Manafort and Gates May Have Lucked Out
The terrible plight of Paul Manafort and Rick Gates reminds me of the best newspaper crime story I ever read.
January, 1973, I had just moved to Metro news at the Times. The editors sent me out to deepest Brooklyn, where jewels had been stolen from the altar of an ornate church.
I wrote a wordy lead about the caretaker of the church muttering “Che coraggio” – what gall, in Italian. And I did quote a store owner in the neighborhood, noting the influential persons who supported the church, as saying: “No fence is going to touch this stuff.”
But the reporter from the Daily News wrote a classic.
I cannot locate the exact words by Frank Faso that day, but his story began something like this:
“Some nervy crooks stole the crown jewels from the altar of St. Rosalia Regina Pacis in Brooklyn the other day.
“If they are lucky, the police will catch them.”
Oh, yeah. How New York. How tabloid. How wonderful. (This was when two great tabloids, New York Newsday and the Daily News, were covering the city with zeal and skill.) I was chastened and respectful.
The jewels were recovered 24 hours later.
* * *
This tale of criminality reminds me of our current administration, in that Manafort and Gates, now making front-page headlines for their stunning variety of indictments, seem to have owed a good deal of money to some other rather unpleasant people – Russians, Russians with a memory, Russians with poisoned umbrellas and lethal cups of tea.
Paul Manafort. Is there anything on public record of him ever being or doing anything respectable, before he became an American shill for thuggish Ukrainians and Russians? What did he ever do to put him in the middle of a presidential campaign in a country whose income taxes he had apparently ducked?
Who is this guy? He seems to have had money problems, with bad people looking for him, to try to recover millions and millions of dollars. And Gates was a hapless Robin to Manafort’s compulsive Batman.
In this, they resemble a couple of pigeons with a gambling jones who bet too much on the third race at Aqueduct or 23 on the roulette table.
Suckers. Suckers on the lam. They tried to get it back by aligning themselves with two real-estate hustlers from Noo Yawk and Noo Joisey.
If this were a never-released season of “The Sopranos,” we would have new characters, Paulie Peanuts and Rusty Gates, trying to make it all right for themselves by serving in the family of Donnie Combs and his son-in-law Squeaky.
But remember in “The Sopranos” -- I have not watched any series since -- how there were always investigators listening on tapped wires, or cooped in a windowless van, or waiting to scoop up a member of the clan for a friendly chat?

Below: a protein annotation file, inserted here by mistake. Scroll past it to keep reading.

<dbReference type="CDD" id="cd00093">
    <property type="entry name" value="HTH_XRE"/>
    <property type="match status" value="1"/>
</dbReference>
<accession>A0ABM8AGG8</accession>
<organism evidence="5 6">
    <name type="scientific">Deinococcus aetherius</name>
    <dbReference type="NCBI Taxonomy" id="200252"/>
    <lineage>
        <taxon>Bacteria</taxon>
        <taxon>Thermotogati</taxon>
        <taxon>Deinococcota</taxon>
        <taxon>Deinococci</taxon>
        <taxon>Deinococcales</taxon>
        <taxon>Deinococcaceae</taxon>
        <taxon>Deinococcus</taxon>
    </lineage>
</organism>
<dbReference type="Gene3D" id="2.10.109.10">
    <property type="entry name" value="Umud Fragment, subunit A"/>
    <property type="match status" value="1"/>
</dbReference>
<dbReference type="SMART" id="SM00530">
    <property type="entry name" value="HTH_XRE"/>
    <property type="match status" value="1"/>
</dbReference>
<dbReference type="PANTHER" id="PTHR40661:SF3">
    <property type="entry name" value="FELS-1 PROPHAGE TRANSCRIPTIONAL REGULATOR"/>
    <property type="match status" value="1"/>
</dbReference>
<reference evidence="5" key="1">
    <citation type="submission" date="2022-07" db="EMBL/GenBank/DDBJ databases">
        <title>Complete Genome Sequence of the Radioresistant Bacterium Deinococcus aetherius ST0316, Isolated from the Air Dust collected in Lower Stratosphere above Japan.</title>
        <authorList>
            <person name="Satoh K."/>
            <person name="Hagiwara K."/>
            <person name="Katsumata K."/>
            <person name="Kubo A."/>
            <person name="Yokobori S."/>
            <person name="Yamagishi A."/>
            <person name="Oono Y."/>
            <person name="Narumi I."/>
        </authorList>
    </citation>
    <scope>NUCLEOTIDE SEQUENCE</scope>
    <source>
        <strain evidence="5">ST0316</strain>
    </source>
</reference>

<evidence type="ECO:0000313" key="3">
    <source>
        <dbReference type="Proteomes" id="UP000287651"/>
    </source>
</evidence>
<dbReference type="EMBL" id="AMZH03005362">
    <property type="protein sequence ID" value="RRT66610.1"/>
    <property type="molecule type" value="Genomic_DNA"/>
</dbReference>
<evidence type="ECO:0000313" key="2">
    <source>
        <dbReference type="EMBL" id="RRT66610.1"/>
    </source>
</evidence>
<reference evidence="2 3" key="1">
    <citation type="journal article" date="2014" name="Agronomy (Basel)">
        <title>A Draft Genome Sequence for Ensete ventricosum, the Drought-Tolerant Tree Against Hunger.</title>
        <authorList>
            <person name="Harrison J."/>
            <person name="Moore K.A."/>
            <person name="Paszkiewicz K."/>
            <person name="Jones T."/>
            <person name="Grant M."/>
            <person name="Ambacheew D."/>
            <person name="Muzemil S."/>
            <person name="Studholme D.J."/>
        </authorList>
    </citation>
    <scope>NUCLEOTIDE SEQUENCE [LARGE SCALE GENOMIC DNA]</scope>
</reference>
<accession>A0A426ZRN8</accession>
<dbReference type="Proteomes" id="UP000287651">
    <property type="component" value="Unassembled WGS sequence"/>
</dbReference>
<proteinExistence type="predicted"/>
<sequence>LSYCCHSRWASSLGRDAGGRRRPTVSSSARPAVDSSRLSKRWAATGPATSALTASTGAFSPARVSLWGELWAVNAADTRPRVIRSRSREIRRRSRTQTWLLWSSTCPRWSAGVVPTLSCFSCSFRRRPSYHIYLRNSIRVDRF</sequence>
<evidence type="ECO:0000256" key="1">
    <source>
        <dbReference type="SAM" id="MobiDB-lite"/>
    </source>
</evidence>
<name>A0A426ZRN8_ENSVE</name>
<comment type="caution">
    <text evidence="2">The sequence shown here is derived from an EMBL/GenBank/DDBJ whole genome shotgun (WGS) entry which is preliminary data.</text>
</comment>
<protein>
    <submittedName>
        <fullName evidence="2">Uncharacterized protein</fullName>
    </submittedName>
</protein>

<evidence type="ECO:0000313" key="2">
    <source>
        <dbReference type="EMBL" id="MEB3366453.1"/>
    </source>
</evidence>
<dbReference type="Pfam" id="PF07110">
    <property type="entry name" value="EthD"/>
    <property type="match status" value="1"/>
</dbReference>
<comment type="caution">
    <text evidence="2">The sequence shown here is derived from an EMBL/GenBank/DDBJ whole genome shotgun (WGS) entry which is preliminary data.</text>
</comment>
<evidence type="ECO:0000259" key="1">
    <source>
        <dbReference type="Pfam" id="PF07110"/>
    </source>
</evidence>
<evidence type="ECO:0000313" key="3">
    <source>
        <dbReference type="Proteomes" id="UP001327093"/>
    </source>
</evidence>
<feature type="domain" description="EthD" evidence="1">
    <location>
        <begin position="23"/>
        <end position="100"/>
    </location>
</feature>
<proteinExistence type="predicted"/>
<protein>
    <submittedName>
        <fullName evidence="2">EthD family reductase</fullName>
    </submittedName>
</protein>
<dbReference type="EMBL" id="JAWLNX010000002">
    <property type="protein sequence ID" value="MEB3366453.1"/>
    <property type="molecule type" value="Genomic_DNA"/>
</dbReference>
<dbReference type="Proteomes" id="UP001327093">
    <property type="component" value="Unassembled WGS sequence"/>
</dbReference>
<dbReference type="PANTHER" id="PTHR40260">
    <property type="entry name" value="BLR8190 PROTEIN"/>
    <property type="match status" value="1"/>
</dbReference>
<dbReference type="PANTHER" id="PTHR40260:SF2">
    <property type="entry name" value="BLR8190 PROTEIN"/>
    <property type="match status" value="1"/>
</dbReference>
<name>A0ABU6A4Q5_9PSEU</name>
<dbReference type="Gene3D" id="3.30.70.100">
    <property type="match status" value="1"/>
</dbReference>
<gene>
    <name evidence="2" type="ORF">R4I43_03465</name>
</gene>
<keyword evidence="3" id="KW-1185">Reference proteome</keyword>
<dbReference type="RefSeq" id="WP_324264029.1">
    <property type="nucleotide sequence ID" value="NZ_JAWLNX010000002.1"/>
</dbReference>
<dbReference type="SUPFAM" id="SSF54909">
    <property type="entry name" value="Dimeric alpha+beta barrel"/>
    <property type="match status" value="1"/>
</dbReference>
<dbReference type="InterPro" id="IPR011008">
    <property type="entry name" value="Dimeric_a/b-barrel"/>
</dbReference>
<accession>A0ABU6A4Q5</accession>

Paulie Peanuts and Rusty Gates seem to have fallen into the right hands. Now they just have to watch out for lethal umbrellas or laced tea in their next abodes.
But wait, there seem to be a few more episodes in the series:
What about the money-laundering and real-estate nightmares of Donnie Combs and his son-in-law Squeaky? These guys seem to have Russian troubles and Chinese troubles, respectively.
To paraphrase the great Frank Faso of the old New York Daily News:
If they are lucky, Robert S. Mueller will get them.
Thor A. Larsen
2/24/2018 11:14:56 am
Hello George, I loved your article! Yes, Brooklyn (Italian section) had their own 'police force'. My wife grew up in Sheepshead Bay and there never was any 'problems' with car thefts, vandalisms etc. I kept my sports car outside a 'Social Club' and it was NEVER touched! George,, with your writing talent, you could not write a book about a president and 50 plus gangsters and get it published! Never is this bad movie coming to an end! I am becoming more and more impressed with Mr. Mueller! But, even he could use Columbo!!
2/26/2018 09:03:31 pm
Thor, great to hear from you. Now I hear that President BoneSpur would go into a building unarmed.
2/26/2018 08:14:24 pm
2/26/2018 09:08:13 pm
Dear Altenir: Ok, you wrote a lovely film, Curitiba Zero Grau, and have done a lot of TV in Brazil: How would you have ended that series, given that it was going to end that year, with the conditions leading up to the final segment?
2/28/2018 02:43:44 pm
Dear George. I loved that final. I think that I wouldn’t finish the series on that way. I would be a bit more conventional rather than what Mr. Chase did. He was great and made a work of genius. As you said, we're still talking about it.
2/28/2018 05:26:21 pm
Dear Altenir: What a wonderful, humble response from somebody who has written scripts, including very sweet movie.
2/27/2018 06:48:27 pm
2/28/2018 08:49:13 am
Yeah, various mobs have long memories. I see Donnie Combs' son-in-law Squeaky may not have access to as much classified information. This will lessen his value to his creditors.
2/28/2018 03:03:54 pm
I think we are finally getting the answer to "which one's Fredo?"
2/28/2018 05:30:44 pm
He'll jettison them all.
2/28/2018 05:58:49 pm
3/17/2018 01:19:43 pm
The one burning question I have is: Will they let Manafort keep dying his hair in prison?
Comments are closed.
From the great Maureen Dowd:
As I write this, I’m in a deserted newsroom in The Times’s D.C. office. After working at home for two years during Covid, I was elated to get back, so I could wander around and pick up the latest scoop.
But in the last year, there has been only a smattering of people whenever I’m here, with row upon row of empty desks. Sometimes a larger group gets lured in for a meeting with a platter of bagels."
--- Dowd writes about the lost world of journalists clustered in newsrooms at all hours, smoking, drinking, gossipping, making phone calls, typing, editing.
"Putting out the paper," we called it.
Much more than nostalgia.